First, it helped clarify roles and responsibilities to the organization. Steve would drive the product, and the product marketing managers would help get these products to market. Critical work, but not really the product work. I also argued that the Apple model could not scale to most companies, but in Apple’s case, where they have always focused on a small number of blockbuster products, versus a large portfolio of products, it wasn’t inconceivable that one (admittedly exceptional) person could define and ensure winning products.
Second, with devices especially, the product marketing and project-management related work can be daunting. It takes a lot of time and effort to get these types of products to market, and with their leader covering the product definition side, this allowed the product marketing managers to focus on this other critical work.
While few tech companies use the title “product marketing manager” for the product role, and Apple does have some people with the “product manager” title now, it is all too common that the way they define the job of the product manager is along the lines of “do whatever needs to be done to get this product out.” In fact, a friend just recently forwarded me an article that advocated this “filling the white space” concept as the heart of the product role. While this mindset of doing whatever it takes is admirable and something I believe is important, especially in startups, it really misses the primary point of the product role – which is to ensure that the team is actually building and delivering a product that has the necessary value.
As I see it, Apple has three main options for re-establishing the product competency in the post-Jobs era.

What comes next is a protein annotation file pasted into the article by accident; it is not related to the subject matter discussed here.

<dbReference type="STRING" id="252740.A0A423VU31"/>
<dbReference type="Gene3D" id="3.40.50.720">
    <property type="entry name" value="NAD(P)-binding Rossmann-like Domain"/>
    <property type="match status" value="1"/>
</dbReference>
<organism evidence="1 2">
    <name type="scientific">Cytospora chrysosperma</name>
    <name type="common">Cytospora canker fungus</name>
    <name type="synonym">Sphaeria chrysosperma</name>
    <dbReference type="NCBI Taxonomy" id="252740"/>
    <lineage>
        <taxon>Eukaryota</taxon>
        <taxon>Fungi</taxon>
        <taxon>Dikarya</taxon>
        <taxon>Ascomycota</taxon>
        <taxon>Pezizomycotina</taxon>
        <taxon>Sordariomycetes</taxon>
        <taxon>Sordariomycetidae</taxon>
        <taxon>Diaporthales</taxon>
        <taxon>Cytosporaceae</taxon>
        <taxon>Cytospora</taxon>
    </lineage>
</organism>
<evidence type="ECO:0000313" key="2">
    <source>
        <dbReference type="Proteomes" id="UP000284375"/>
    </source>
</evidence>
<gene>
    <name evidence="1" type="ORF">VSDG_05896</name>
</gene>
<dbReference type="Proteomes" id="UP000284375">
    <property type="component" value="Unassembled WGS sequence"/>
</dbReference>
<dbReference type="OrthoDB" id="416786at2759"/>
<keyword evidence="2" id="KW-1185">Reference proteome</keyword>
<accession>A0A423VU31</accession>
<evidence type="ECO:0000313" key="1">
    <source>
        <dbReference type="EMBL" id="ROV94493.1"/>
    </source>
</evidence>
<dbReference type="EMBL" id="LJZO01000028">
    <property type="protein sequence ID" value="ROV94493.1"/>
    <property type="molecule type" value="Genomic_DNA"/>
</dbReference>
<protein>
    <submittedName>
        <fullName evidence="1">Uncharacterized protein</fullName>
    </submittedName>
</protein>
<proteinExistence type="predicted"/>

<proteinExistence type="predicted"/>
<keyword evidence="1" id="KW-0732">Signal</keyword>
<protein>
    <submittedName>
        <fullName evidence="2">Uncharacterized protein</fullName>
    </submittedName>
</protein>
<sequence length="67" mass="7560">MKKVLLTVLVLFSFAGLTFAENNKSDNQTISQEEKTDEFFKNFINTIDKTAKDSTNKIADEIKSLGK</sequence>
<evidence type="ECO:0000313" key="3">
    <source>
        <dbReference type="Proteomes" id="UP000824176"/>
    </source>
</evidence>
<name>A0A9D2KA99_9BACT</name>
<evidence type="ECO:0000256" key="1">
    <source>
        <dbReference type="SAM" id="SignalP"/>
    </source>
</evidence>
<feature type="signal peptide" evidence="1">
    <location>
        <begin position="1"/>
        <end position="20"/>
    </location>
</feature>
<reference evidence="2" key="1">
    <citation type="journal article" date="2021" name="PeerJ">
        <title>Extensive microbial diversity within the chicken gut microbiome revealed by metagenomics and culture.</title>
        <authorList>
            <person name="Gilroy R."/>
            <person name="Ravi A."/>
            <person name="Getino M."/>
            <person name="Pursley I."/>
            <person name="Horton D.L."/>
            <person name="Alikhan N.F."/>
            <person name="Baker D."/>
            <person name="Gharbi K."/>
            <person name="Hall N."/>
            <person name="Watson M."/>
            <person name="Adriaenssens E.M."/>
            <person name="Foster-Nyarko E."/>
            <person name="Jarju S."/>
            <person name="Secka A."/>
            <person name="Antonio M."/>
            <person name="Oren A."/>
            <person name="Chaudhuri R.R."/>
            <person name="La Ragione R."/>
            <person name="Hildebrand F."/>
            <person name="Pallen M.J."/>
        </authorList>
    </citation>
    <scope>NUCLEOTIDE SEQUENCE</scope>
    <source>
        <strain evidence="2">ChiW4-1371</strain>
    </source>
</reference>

The first option is to try to find another super-star product leader. Besides Elon Musk, I’m not sure who that might be. And Elon seems to be doing pretty well on his own.
The second option is to hire or promote from within a few product rock-star types, one for each of their major product lines. It’s much more viable for them to recruit these people, but I do worry about these people being accepted culturally. Steve Jobs had the moral authority of the founder (as well as the credibility that comes with so many major successes), but these people would be going up against some very strong engineering and design leaders and would probably have a tough time of it.
The third option, and the option that’s probably the most scalable long-term, is to introduce the true product role. I’m talking here about ensuring that all critical products have a true product leader, and especially getting the organization to pay attention to these people. I have long believed that Apple has more than their fair share of very talented potential product leaders, but it’s more a question of the engineering and design leadership deciding to truly give these people a seat at the table.
As is so often the case in so many companies, whether or not Apple succeeds in re-introducing the true product competency will depend on the support of their leadership team. In any case, I am rooting for Apple, and I’m willing to grant them a mulligan on the first Apple Watch.